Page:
The Green Knight: I have to admit that I am a fan of all things King Arthur, and Excalibur, the Holy Grail etc. For me, the start was likely Monty Python, but in truth and more particularly John Boorman’s 1981 Excalibur. That film I have watched time after time. Knowing the story well makes Monty Python that much funnier too. So when I had heard about a new film coming out that was an Arthur spin off story, The Green Knight, I was intrigued. The story has its inspiration from the book Sir Gawain and the Green Knight with an unknown author. Dev Patel stars in as Sir Gawain, and I have liked many of his films to date. So when I had a chance to see this, I was ready for some swords, chainmail and swashbuckling. What I got instead, was a disjointed, confusing mess with an equally confusing ending. One that leaves the audience hanging. An aging King Arthur is on the throne with his Queen (already a departure from Excalibur) where he would like to get to know his nephew better. The King is played by the same high pitched, soft spoken actor, Sean Harris from the later Mission Impossible movies. At a gala event, a stranger who looks remarkably like a tree monster, arrives on horseback and challenges any one attending at the round table to fight him and strike a blow, and then after a year return back to him at his castle to have that strike returned. Sir Gawain in attendance immediately volunteers. He is successful (more easily than expected actually) and then is tasked with waiting for the return trip in a year. After a year his begins his journey. Things happen. Some surprises, and then ultimately there is an abrupt ending. I won’t delve to deeply into the story for fear of disclosing too much. Suffice it to say that it is more complex and fuzzy than it is worth. The ending is just a dead stop where you wonder “is that it?” As far as production value, there is a lot of smoke. The armour, horses and sets are believable. Harris is not my King Arthur, nor is there really any visibility for Merlin. Much of the Arthur lore is put to the side. Had the King be called anyone else, then the story falls on it own. Perhaps the Arthur tease raises the bar for the story to heights that it just can’t reach. The book is unknown to me, but having seen this I don’t really have a great deal of motivation to seek it out. I cannot recommend this. I really wish that I could, because I did look forward to it. There must be other stories out there that are worthy of King Arthur and that time (however much I am aware this the main story was all fable to begin with).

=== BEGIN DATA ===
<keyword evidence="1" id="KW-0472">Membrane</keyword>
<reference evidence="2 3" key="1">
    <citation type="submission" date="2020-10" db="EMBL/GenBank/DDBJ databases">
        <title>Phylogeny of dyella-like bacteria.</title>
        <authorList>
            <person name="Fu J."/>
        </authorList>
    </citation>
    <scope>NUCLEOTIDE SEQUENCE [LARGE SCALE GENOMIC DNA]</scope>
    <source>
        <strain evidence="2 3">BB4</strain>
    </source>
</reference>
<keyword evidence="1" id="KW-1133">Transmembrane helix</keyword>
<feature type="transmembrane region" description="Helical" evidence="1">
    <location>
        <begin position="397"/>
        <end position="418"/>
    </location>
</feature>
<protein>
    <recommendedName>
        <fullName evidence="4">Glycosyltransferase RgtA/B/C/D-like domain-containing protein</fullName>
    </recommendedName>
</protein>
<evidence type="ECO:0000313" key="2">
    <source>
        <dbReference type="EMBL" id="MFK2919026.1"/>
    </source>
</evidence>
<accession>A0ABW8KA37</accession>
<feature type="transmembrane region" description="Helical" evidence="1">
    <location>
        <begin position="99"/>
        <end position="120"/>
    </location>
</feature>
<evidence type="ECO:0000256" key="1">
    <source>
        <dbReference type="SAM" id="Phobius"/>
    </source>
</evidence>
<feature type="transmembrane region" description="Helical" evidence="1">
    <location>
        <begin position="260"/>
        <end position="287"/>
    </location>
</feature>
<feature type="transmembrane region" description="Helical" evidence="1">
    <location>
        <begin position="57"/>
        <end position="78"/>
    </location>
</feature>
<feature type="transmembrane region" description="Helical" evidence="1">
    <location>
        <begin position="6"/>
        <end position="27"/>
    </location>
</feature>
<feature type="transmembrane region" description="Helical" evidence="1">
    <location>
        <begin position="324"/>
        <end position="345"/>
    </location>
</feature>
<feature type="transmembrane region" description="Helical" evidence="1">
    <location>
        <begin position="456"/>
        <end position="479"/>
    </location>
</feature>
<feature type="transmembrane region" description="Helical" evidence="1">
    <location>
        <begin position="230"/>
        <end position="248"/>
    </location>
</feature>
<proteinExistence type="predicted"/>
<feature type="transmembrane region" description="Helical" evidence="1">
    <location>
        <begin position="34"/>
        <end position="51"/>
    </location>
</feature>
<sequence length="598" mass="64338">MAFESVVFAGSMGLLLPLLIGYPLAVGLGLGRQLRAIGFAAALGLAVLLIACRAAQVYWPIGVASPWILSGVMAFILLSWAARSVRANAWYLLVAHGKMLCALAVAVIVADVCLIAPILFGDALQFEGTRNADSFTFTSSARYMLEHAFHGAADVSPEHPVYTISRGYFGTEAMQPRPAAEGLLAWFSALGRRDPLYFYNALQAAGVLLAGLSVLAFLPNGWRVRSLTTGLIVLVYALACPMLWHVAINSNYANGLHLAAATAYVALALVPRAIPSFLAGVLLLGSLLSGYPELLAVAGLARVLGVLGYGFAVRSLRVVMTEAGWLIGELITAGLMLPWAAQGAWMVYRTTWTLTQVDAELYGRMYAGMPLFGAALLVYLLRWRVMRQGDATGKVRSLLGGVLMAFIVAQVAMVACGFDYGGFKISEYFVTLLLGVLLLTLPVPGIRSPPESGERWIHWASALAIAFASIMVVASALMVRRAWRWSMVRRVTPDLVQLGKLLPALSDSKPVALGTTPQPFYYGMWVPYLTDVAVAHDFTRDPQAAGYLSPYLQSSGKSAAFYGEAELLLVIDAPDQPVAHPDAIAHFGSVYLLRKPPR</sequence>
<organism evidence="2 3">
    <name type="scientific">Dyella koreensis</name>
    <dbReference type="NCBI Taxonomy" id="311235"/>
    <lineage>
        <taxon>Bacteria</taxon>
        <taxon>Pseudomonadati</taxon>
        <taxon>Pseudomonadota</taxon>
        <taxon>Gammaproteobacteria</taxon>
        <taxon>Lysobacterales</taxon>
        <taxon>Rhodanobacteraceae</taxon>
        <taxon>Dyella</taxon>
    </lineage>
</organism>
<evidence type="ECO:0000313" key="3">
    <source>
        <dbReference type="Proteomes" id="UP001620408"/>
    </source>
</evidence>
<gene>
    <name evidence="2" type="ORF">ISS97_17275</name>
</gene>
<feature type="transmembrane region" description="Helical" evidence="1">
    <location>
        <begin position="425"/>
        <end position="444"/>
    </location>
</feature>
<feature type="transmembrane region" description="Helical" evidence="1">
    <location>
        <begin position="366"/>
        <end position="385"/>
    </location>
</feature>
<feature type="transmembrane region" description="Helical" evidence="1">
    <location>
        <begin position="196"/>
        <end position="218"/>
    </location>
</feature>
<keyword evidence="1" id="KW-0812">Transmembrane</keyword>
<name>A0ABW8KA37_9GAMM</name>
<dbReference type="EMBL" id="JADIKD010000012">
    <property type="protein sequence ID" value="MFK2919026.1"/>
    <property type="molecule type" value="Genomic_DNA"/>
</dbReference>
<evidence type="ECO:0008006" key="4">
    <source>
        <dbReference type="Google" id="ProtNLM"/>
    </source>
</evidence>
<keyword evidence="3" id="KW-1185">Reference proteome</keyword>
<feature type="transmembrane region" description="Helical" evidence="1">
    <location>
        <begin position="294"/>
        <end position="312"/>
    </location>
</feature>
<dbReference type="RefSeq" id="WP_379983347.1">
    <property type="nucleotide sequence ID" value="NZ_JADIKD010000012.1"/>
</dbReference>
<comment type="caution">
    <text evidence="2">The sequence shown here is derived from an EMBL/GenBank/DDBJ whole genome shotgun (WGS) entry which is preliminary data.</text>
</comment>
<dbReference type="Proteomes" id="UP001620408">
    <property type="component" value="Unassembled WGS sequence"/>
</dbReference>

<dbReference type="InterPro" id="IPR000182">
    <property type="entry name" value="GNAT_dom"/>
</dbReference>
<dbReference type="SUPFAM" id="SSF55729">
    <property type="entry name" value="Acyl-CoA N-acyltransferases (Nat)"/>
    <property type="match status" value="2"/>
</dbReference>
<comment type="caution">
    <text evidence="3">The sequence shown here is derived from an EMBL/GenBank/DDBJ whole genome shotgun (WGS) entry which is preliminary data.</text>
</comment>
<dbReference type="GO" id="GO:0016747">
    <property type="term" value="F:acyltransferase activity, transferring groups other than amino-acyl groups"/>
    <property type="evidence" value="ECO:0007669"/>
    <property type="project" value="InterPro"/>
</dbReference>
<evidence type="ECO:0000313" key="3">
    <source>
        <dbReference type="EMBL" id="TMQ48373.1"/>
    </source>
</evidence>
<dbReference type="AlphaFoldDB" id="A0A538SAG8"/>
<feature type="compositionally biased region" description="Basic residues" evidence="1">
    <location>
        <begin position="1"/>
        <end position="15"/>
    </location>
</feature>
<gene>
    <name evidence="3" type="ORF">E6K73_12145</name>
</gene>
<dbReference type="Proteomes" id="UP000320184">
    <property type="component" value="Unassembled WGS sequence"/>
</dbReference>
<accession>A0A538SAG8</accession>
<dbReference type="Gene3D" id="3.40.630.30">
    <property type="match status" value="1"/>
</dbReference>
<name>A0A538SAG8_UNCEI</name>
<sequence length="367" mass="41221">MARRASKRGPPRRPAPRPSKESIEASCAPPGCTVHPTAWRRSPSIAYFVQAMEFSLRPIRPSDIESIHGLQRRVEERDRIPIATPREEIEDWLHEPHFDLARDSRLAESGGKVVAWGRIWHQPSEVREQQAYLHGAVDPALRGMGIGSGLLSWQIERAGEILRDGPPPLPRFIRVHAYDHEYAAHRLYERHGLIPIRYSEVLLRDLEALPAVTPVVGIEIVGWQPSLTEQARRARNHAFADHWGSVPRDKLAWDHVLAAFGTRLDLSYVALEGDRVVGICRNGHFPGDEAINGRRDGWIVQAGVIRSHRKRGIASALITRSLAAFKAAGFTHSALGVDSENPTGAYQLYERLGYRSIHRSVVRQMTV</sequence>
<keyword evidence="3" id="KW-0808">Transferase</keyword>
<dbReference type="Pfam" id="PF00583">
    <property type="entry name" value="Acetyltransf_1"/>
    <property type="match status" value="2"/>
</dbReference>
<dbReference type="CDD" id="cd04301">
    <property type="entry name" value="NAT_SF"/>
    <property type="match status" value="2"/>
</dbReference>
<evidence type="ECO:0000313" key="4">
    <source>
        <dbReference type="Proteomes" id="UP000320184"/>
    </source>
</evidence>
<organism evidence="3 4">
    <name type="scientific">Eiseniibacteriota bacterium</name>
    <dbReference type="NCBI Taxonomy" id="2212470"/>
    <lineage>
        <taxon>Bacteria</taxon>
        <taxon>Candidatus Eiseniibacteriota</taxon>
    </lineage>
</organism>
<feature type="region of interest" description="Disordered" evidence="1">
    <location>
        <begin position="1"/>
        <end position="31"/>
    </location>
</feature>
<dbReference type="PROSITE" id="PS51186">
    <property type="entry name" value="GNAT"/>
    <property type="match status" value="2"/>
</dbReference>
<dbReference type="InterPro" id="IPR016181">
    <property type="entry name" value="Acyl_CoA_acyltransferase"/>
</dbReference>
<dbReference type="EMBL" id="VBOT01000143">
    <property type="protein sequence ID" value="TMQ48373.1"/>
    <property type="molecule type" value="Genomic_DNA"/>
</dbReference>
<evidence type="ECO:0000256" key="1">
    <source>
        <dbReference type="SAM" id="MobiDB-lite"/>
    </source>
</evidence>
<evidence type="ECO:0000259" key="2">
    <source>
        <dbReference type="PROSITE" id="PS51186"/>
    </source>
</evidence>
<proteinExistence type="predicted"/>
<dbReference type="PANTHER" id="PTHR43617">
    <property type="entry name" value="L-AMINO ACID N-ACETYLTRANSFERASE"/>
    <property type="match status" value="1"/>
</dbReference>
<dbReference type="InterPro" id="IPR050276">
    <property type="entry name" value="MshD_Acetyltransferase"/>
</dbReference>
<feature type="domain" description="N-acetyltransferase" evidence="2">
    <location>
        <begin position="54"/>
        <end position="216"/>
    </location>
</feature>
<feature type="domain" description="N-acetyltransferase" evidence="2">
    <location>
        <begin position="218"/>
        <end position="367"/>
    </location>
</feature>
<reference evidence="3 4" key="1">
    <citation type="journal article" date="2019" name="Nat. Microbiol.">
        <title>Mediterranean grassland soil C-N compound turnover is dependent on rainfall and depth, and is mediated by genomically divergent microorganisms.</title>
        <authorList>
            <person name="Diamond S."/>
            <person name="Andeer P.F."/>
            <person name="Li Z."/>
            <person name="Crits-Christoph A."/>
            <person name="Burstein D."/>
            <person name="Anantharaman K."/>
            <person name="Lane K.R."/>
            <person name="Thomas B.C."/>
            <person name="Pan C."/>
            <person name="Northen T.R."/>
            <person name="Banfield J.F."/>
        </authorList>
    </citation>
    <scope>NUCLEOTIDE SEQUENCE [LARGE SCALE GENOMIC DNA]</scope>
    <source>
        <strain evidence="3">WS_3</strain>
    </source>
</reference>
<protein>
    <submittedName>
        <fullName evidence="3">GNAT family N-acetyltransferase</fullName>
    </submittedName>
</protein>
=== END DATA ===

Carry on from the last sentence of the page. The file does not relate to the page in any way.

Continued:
Worth: Remarkably and incredibly to me, next Saturday is the 20th anniversary of 9/11. Just wow! I remember in detail where I was (the tallest office building in Canada – downtown Toronto’s First Canadian Place) working for a big bank. I was on the 17th floor, and I heard about a plane hitting the WTC. CNN incidentally last night ran again the excellent Fire Fighter documentary that became the 9/11 documentary with a first hand account of the first fire department to be arriving on scene in Tower 1. They have an incredible on the ground shot on the first airliner hitting the Tower. That is backstory. Netflix is now streaming a new film with Michael Keaton playing a legal professor from Georgetown law, who volunteers with the unenviable job (and accepts no compensation for it) of computing compensation claims to the various victims in the tragedy. I have to admit that I am not clear on the justification for this. Shortly after the attack, Congress enacted the Victim Compensation Fund. The idea was to have victims compensated by funds and release their right to litigate against the airlines. It was felt that the airlines could not survive the litigation and that as a result the entire economy could fall. I am skeptical. Only two airlines were directly involved, United and American. Each had two planes involved. From a legal standpoint, I think that perhaps the airline passengers may have a claim against the airline for not acting reasonably to keep them safe. However, all those other victims (those on the ground, in the buildings, first responders etc) have a more difficult challenge. The chain of causation breaks when a terrorist group for the first time hijacks the four planes and attacks the buildings in New York (and elsewhere). But I digress. Keaton is taking a logical, legal approach to compensation based upon past statistics and cases precedent. He believes that he can come up with a formula which could be applied for each victim. Things like salary, marital status, number of offspring etc would be part of the formula. His stated goal is to have 80% of potential victims agree (it ends up being 5500) and take the deal with the government within two years (Dec 2003). Stanley Tucci plays a man who lost his wife in the attacks. He sees the formula approach as flawed. He sets up a website and garners support for his belief that the Keaton team isn’t dealing with people justly. Keaton in the early days makes an initial presentation to victims, and it doesn’t go well. He may have the law, and numbers on his side, but the victims have raw emotion and passionate stories. Keaton has a team that takes the interviews with each of the victims. Keaton’s team struggles with the power of the stories. Time goes by and he isn’t very successful. What you see are stories from the victims which are of course heart wrenching. What they don’t tell you, until the end was the amount of money that was in play. Nor do they tell you about the source of the funds, which presumably is the American public, as opposed to the airlines who really should be footing most of the bill. There are heroes and villains. There are money-grubbing lawyers playing angles, as well as poor people thankful for anything that they can get. Is this a compelling story? Well, it is interesting. It surprises me to hear the amount involved. I wonder whether the US government would then seek damages from another government (like Pakistan) for what they paid out. It also makes one wonder what the pay out would be for Covid-19 by the Chinese government for the people of Wuhan? Or what the Russian government would pay for those in Chernobyl? We partially know the Chinese answer from that latest documentary Last Breath where $100 extra was paid to the father whose son died. Incidentally this lawyer and his firm have been involved with many other such funds for other tragedies. If the subject matter is interesting to you, then this would be worth seeing.